Intel's CTO Pat Gelsinger proudly displays wafers of Nehalem processors with B1 stepping.  (Source:

Intel is continuing to follow its "tick tock" strategy, with die shrinks coming in 2009 and 2011. New architectures, according to Intel, will be coming in 2008 with Nehalem, in 2010 with Sandy Bridge, and in 2012 with Haswell.  (Source:

Real time raytracing may finally be introduced with Intel's Larrabee. Intel demoed an impresive raytraced version of Quake IV recently.  (Source:
Intel has lots of excitement in store in the next four years

One of the most anticipated releases for late 2008 is Intel's Nehalem processor --its new four core processor that features the return of Hyper Threading, allowing eight logical cores per processor.  Recently formally named Intel Core i7 by Intel, the new processor is also highly anticipated as it will feature QuickPath, Intel's answer to AMD's HyperTransport, and will feature an on-die memory controller for the first time.

The latest Intel slides from CanardPlus show that Intel's wafer production is going smoothly and B1 stepping chips are being produced.  Sources at Intel estimate that the chip will offer 15 to 20 percent performance gains at a common frequency over today's top of the line Penryn processors.  The processor will go head to head with AMD's upcoming 45 nm offering, codenamed Shanghai.

Looking forward, according to internal slides, Intel plans to release a 32 nm shrink of Nehalem, codenamed Westmere at the end of 2009.  This increment follows Intel's "tick tock" approach of yearly updates, with the "tick" being the die shrink such as Westmere, while the "tock" represents a new architecture.

The next new architecture after Nehalem is codenamed Sandy Bridge (formerly known as Gesher) and will be built on a 32 nm process.  While details are scarce, Intel is hard at work on its development and details have begun to trickle out. 

Sandy Bridge will feature many key improvements.  It will support wider vectors, which Intel says allows for more power efficient floating point operations.  It also will feature "advanced data rearrangement", involving the use of 256 bit primitives.  Intel says this will improve cache coordination and help to speed the flow of data.  Furthering Sandy Bridge's monolithic nature, the new architecture will support three and four operand instructions and non destructive syntax to minimize register copies and allow for extensibility.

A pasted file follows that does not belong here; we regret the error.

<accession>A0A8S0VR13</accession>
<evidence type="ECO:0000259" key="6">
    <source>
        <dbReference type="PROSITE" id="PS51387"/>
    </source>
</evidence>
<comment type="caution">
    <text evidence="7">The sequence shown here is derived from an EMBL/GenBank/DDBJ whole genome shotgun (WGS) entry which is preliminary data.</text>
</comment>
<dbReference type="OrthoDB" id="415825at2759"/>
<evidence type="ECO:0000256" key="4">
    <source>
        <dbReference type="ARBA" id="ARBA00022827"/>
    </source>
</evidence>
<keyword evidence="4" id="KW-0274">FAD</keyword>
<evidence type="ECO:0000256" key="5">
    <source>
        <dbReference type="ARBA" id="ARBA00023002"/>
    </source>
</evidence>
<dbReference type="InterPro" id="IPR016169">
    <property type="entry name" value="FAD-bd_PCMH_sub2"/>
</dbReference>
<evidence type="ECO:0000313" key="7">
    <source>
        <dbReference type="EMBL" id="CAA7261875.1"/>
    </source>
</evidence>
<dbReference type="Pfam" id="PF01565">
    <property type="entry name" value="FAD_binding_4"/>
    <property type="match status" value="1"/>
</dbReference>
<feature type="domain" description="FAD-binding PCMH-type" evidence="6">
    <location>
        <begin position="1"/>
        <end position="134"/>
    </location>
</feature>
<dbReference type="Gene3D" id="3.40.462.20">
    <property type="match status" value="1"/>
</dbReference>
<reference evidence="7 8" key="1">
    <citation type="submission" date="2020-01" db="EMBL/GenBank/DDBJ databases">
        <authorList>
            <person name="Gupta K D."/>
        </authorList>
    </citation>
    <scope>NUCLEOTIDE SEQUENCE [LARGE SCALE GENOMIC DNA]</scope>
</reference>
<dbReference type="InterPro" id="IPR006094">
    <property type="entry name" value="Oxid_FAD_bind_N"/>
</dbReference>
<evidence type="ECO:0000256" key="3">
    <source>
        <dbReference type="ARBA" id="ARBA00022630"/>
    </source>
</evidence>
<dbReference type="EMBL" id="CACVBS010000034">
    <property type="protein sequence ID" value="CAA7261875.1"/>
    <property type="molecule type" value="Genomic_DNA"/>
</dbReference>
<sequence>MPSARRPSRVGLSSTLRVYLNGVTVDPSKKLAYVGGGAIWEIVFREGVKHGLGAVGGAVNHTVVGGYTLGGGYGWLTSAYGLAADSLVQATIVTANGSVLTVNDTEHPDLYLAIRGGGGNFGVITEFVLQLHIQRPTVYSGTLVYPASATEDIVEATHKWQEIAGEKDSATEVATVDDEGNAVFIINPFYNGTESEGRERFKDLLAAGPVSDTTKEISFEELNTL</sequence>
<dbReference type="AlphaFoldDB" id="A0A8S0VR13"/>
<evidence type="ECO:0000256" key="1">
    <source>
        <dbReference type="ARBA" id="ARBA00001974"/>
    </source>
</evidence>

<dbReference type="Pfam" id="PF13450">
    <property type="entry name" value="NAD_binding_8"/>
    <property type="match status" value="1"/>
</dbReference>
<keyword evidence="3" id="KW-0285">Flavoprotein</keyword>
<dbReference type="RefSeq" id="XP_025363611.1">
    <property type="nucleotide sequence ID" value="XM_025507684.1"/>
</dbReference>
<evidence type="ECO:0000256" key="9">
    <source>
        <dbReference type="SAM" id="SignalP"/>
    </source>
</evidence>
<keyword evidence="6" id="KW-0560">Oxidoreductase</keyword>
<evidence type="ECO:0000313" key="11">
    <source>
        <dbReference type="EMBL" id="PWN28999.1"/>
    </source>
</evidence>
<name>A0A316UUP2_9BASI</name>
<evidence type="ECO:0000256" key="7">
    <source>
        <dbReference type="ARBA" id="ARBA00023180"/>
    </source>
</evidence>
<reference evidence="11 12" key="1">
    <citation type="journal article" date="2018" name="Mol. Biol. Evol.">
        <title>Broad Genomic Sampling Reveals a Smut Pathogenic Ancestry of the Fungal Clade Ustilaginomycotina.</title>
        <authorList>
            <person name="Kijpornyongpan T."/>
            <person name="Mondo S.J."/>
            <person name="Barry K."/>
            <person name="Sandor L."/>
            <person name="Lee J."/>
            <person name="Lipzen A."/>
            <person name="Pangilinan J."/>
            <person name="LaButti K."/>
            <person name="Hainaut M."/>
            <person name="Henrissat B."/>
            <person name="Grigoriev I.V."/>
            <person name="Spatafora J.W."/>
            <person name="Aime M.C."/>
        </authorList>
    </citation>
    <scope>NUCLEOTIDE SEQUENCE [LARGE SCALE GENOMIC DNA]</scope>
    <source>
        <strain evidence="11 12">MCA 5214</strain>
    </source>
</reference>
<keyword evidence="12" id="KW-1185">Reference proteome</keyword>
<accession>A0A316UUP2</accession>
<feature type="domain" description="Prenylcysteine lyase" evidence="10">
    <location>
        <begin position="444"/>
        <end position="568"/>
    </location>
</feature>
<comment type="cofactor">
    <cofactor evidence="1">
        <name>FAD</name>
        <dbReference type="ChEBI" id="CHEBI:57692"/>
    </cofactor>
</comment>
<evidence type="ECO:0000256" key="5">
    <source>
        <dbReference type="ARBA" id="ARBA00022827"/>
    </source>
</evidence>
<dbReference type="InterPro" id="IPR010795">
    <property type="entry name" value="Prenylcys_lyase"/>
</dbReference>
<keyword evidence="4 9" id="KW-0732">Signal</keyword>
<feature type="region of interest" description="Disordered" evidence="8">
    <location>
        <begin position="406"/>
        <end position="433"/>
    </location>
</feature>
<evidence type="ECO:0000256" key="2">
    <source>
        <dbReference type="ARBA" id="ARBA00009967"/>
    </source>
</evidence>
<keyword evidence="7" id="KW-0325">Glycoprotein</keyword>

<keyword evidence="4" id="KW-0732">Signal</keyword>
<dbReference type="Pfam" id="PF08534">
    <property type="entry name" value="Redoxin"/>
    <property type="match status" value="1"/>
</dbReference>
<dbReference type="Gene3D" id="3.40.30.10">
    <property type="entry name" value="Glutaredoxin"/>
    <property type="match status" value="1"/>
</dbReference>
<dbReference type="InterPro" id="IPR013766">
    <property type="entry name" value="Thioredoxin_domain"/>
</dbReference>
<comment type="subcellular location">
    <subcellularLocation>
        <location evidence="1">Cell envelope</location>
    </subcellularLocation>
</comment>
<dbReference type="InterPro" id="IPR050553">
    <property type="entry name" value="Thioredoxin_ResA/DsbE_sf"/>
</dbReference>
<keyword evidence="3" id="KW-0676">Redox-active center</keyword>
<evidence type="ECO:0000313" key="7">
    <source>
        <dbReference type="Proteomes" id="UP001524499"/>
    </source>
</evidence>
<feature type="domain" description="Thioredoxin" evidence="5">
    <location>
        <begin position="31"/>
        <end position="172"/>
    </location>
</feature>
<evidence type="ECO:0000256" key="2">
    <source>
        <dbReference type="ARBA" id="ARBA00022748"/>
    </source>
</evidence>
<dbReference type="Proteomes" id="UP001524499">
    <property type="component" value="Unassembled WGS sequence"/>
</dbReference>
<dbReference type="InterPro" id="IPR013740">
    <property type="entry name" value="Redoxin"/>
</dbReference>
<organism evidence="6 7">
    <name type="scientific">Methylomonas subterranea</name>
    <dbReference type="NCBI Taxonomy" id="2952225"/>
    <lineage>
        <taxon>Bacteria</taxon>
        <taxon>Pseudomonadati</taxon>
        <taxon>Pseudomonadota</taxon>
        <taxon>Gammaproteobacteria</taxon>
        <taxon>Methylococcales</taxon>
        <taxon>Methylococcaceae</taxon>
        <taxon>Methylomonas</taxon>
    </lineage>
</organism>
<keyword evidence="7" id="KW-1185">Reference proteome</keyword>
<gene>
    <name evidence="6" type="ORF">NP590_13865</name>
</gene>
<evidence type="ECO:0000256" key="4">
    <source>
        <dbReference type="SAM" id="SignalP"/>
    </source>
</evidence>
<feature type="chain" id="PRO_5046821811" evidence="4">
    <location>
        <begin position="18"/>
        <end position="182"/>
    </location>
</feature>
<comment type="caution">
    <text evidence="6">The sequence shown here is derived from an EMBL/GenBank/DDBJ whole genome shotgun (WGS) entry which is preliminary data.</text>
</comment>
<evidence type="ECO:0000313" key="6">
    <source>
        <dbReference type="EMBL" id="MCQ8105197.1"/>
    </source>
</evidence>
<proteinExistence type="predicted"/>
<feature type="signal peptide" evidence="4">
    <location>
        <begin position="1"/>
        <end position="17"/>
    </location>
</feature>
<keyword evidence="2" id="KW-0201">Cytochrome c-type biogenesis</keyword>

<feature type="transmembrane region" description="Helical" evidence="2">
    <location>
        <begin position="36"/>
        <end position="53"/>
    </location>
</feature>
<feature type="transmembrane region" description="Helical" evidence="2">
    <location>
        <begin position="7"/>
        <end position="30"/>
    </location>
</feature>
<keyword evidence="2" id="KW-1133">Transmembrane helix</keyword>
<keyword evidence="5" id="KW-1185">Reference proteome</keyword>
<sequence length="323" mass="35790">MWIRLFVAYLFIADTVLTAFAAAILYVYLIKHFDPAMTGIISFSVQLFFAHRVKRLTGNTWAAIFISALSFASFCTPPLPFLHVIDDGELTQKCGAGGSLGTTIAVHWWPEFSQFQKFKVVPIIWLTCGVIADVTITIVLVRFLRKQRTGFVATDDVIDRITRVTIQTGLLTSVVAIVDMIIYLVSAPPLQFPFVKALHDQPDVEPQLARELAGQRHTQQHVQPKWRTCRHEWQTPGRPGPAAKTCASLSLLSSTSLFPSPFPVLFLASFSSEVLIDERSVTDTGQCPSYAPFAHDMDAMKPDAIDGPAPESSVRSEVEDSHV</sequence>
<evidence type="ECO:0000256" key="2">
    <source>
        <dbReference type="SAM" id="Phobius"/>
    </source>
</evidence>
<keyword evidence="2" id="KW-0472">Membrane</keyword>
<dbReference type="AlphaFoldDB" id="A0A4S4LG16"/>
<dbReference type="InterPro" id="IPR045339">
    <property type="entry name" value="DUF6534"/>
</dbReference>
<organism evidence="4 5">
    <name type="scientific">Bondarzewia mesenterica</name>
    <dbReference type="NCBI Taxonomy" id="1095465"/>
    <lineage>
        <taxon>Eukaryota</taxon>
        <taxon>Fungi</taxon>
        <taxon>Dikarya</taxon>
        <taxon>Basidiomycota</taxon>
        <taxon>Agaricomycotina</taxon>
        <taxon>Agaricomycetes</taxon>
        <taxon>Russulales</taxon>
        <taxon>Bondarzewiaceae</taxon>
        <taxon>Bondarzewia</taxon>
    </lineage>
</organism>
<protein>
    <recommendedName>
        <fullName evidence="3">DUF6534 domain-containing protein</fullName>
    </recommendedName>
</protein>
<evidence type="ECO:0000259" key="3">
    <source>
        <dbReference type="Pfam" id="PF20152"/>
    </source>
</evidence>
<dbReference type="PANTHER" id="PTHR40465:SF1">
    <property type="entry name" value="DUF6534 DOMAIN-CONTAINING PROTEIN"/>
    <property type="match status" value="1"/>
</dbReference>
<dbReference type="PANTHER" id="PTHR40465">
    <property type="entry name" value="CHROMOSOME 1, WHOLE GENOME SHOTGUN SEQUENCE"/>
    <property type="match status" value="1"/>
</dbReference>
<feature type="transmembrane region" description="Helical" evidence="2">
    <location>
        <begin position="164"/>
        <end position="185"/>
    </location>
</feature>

The architecture also features "flexible unaligned memory access support", which Intel indicates will allow computations to be immediately performed on data loaded from memory.  Also Intel will offer up an extensible new opcode (VEX), which it says will reduce code size.  The net results of the improvements Intel says will be an increase in performance of as much as 90 percent in certain mathematically intensive operations such as matrix multiplies.

With the Sandy Bridge processors expected to land in 2010, 2011 will bring a shrink codenamed Ivy Bridge, which will be made at the 22 nm node.  Finally in 2012, the next new architecture Haswell will arrive.

While Haswell is still in the very formative stages, Intel has big plans for it as well.  Early reports indicate that it will have eight physical cores by default and "revolutionary" power saving features.  Another key feature of this new architecture will be the FMA (Fused Multiply-Add), which will allow terms to be multiplied and added simultaneously.

Intel was rather tight-lipped about architectural details on its upcoming GPU, Larrabee, after so much initial noise.  However, Intel did reveal that its ray-tracing engine may finally see light with the release of Larrabee.  Ray-tracing is a different rendering method that has traditionally been more computationally intensive.  While producing the beautiful CGI in movies, it has eluded the capabilities of modern gaming hardware. 

In a sign of things to come, a ray-traced version of Quake 4, which looked stunning and ran at a silky 90 FPS in 1280x960, was demoed on a dual socket board featuring Intel's top of the line quad cores.

Also detailed in brief was the possible Atom-successor -- the upcoming Tolapai processor (formerly codenamed Pineview).  Tolapai is a SOC (System On a Chip) in that it will feature an integrated DDR2 memory controller, an integrated graphics core, and a full chipset, which features PCI, Ethernet, serial, and peripheral connections. 

The chip's processor will be an x86 design based on the Pentium M and will feature 148 million transistors.  It will come in a 37.5mm x 37.5mm package.  It will launch with 600 MHz, 1066 MHz or 1200 MHz clocked models.  The new integrated system is expected to be used in Netbooks as well as other diverse applications and will compete with ARM Holdings' SOC offerings.

With several new products launching this year and next, Intel is certainly looking to continue its commercial successes.

"Vista runs on Atom ... It's just no one uses it". -- Intel CEO Paul Otellini

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